# sample(): “Monkey’s Paw” style programming in R

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The R functions `base::sample`

and `base::sample.int`

are functions that include extra “conveniences” that seem to have no purpose beyond encouraging grave errors. In this note we will outline the problem and a suggested work around. Obviously the R developers are highly skilled people with good intent, and likely have no choice in these matters (due to the need for backwards compatibility). However, that doesn’t mean we can’t take steps to write safer and easier to debug code.

“The Monkey’s Paw” William Wymark Jacobs, 1902.

Suppose we were given data in the following form:

```
```

`set.seed(2562)`

x

Further suppose our goal is to generate a sample of size 5 of the values of `x`

from only the `goodIndices`

positions. That is a sample (with replacement) of the positive values from our vector `x`

. I challenge a working R developer who has used `base::sample`

or `base::sample.int`

regularly to say they have *never* written at least one of the following errors at some time:

```
```sample(x[goodIndices],size=5,replace=TRUE)

# [1] 5 6 1 3 2

x[sample(goodIndices,size=5,replace=TRUE)]

# [1] 7.361322 -17.442331 7.361322 -17.442331 7.361322

These samples are obviously wrong, but you will notice this only if you check. There is only one positive value in `x`

(`7.361322`

) so the only possible legitimate sample of 5 positive values under replacement is `c(7.361322,7.361322,7.361322,7.361322,7.361322)`

. Notice we never got this, and received no diagnostic. A bad sample like this can take a long time to find through its pernicious effects in downstream code.

Notice the following code works (because it reliably prohibits triggering the horrid special case):

```
```as.numeric(sample(as.list(x[goodIndices]),size=5,replace=TRUE))

# [1] 7.361322 7.361322 7.361322 7.361322 7.361322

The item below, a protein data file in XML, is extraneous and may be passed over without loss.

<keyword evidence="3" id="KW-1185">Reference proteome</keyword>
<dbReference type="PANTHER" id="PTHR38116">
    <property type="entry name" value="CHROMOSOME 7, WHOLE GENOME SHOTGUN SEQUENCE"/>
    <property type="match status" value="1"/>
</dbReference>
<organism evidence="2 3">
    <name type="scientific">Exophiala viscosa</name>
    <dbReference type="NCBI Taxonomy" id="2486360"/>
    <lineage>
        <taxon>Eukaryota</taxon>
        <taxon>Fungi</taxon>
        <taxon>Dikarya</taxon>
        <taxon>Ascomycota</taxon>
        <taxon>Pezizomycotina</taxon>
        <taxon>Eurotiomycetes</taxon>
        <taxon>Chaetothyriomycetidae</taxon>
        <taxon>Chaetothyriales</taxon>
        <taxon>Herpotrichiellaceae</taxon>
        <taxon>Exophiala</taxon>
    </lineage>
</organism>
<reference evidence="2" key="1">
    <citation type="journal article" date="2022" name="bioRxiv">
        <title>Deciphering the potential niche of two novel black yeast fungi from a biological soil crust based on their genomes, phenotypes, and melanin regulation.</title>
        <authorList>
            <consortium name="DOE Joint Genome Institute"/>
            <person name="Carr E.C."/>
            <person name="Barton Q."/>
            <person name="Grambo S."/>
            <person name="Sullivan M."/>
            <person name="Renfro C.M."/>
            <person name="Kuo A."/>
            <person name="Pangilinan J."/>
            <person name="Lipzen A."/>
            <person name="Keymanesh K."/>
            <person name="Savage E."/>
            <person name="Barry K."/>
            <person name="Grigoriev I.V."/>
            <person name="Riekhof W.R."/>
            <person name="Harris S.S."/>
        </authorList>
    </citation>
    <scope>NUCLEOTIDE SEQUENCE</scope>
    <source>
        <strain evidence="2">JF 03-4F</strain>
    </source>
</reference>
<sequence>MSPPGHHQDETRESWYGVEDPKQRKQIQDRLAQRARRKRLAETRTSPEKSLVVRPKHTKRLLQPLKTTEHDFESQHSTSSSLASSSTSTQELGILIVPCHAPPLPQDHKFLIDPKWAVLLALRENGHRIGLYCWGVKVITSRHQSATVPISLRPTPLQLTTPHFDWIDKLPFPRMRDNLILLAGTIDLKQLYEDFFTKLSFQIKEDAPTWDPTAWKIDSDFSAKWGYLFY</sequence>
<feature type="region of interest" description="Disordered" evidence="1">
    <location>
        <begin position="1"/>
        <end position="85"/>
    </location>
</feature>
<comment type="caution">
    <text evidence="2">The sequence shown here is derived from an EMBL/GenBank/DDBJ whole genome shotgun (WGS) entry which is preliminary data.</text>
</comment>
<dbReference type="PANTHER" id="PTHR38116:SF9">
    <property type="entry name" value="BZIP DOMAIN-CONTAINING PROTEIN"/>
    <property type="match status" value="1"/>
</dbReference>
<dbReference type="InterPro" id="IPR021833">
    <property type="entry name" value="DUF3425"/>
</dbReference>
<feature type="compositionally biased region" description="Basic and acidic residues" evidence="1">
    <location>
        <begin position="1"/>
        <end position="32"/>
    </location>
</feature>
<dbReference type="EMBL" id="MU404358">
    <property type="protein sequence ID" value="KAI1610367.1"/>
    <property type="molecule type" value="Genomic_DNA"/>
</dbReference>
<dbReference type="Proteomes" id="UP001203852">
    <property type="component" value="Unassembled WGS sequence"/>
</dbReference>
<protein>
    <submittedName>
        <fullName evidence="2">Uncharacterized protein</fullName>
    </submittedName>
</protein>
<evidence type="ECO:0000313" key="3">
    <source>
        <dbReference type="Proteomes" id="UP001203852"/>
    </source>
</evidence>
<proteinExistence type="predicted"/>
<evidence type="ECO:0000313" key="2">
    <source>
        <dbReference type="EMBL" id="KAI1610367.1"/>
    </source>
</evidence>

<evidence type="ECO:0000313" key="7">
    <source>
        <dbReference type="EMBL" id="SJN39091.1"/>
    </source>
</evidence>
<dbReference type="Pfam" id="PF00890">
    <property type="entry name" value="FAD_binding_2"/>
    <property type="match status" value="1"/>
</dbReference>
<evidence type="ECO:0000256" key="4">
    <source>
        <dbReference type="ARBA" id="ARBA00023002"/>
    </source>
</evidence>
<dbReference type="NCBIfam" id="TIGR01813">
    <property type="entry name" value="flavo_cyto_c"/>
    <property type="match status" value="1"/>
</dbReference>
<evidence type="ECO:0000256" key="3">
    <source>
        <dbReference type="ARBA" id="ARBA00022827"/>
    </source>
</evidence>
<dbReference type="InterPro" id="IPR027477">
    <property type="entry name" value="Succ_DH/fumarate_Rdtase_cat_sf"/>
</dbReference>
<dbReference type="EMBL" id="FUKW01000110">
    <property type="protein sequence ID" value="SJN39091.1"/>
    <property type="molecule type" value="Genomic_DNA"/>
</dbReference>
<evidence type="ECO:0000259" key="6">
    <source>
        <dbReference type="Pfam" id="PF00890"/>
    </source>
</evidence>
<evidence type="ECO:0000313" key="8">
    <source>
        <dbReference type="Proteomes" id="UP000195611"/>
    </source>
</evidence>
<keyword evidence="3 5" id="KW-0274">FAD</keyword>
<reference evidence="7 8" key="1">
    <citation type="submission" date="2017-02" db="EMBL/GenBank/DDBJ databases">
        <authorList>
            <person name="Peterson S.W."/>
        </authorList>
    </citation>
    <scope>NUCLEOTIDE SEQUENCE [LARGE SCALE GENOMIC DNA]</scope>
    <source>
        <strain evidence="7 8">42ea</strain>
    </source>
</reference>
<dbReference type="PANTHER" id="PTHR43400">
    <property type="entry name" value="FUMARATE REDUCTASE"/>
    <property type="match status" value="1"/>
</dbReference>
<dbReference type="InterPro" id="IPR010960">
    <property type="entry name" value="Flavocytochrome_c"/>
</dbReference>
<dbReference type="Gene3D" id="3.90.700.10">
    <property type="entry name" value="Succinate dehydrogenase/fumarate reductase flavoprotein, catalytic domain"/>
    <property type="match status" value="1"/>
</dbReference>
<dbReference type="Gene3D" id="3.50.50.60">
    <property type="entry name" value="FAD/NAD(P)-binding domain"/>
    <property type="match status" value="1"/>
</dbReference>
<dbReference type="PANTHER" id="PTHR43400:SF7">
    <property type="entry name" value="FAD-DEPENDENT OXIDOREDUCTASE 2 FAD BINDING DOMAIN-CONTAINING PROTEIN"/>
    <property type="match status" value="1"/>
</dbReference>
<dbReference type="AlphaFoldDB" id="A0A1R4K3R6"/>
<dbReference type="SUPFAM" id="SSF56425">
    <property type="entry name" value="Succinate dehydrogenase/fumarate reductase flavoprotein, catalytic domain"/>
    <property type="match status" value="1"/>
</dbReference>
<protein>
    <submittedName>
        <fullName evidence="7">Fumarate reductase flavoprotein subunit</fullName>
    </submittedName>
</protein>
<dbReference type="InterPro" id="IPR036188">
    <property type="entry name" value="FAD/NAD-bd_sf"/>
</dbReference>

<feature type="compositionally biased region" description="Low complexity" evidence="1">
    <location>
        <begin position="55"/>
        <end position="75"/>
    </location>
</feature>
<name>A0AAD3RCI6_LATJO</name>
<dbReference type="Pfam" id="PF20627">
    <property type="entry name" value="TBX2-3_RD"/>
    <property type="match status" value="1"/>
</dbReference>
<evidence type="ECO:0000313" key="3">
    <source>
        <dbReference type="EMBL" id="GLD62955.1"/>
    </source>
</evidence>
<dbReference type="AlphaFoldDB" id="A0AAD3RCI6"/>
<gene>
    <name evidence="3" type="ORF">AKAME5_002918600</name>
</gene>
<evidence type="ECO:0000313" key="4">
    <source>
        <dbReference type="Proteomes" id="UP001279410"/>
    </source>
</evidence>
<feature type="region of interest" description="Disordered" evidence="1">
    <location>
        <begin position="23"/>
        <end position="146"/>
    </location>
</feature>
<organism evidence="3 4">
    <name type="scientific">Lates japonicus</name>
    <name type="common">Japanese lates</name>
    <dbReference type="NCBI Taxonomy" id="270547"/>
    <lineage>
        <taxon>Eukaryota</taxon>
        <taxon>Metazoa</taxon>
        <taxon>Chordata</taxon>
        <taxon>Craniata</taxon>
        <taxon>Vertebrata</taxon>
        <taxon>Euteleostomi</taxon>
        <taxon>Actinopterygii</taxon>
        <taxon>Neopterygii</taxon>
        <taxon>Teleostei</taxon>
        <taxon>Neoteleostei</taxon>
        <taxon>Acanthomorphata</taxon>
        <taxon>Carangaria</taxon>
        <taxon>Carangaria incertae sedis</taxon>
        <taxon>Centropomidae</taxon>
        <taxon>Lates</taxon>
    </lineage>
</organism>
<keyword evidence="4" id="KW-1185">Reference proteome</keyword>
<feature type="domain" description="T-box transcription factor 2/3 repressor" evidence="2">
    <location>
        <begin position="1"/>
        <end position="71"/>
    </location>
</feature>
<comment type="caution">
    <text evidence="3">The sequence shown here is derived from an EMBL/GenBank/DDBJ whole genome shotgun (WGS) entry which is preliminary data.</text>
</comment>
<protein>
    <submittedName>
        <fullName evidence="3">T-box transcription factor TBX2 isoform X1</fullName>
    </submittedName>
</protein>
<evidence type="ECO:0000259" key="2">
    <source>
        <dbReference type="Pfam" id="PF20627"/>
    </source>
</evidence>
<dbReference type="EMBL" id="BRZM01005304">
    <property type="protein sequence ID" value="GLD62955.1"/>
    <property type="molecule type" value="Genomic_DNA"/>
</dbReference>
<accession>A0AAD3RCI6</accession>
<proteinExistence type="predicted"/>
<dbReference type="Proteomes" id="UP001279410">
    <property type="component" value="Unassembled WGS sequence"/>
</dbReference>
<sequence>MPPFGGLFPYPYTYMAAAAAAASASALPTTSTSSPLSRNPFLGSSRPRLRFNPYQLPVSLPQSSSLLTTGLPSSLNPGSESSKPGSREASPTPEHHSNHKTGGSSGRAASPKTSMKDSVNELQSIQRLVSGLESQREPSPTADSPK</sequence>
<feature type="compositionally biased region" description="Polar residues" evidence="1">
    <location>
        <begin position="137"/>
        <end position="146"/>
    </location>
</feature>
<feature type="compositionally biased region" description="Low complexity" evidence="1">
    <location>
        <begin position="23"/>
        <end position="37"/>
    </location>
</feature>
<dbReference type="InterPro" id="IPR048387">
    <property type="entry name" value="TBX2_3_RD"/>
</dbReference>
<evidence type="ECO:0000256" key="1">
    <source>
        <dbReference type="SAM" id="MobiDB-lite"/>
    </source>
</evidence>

x[as.numeric(sample(as.list(goodIndices),size=5,replace=TRUE))]

# [1] 7.361322 7.361322 7.361322 7.361322 7.361322

x[goodIndices[sample.int(length(goodIndices),size=5,replace=TRUE)]]

# [1] 7.361322 7.361322 7.361322 7.361322 7.361322

As always: this is a deliberately trivial example so you can see the problem clearly.

So what is going on? The issue given in `help('sample')`

:

If x has length 1, is numeric (in the sense of is.numeric) and x >= 1, sampling via sample takes place from 1:x. Note that this convenience feature may lead to undesired behaviour when x is of varying length in calls such as sample(x).

This little gem is the first paragraph of the “Details” section of `help('sample')`

. The authors rightly understand that more important than knowing the intended purpose of `base::sample`

is to first know there is a sneaky exception hardcoded into its behavior. In some situations `base::sample`

assumes you really meant to call `base::sample.int`

and switches behavior.

Here is the code confirming this “convenience.”

```
```

`> print(base::sample)`

function (x, size, replace = FALSE, prob = NULL)

{

if (length(x) == 1L && is.numeric(x) && x >= 1) {

if (missing(size))

size

If we meant to call `base::sample.int`

we certainly could have. There aren’t even any of the traditional “don’t lose flag”s available (such as “`drop=FALSE`

“, “`stringsAsFactors=FALSE`

“, or “`type='response'`

“). This “convenience” makes it impossible to reliably use `base::sample`

without some trick (such as hiding our vector in a list). Our current advice is to use the following two replacement functions:

```
```

`sampleint `

With these functions loaded you can write more natural code:

```
```samplex(x[goodIndices],size=5,replace=TRUE)

# [1] 7.361322 7.361322 7.361322 7.361322 7.361322

As a bonus we included `sampleint`

which actually checks its arguments (a very good thing for library code to do) catching if the analyst accidentally writes “`sample.int(1:10,size=10,replace=TRUE)`

” or “`sample.int(seq_len(10),size=10,replace=TRUE)`

” (which return 10 copies of 1!) when they meant to write “`sample.int(10,size=10,replace=TRUE)`

“.

Obviously it *is* the data scientist’s responsibility to know actual function semantics, to write correct code, and to check their intermediate results. However, it traditionally is the responsibility of library code to help in this direction by having regular behavior (see the principle of least astonishment) and to signal errors in the case of clearly invalid arguments (reporting errors near their occurrence makes debugging much easier). Nobody enjoys working with Monkey’s Paw style libraries (that are technically “correct” but not truly helpful).

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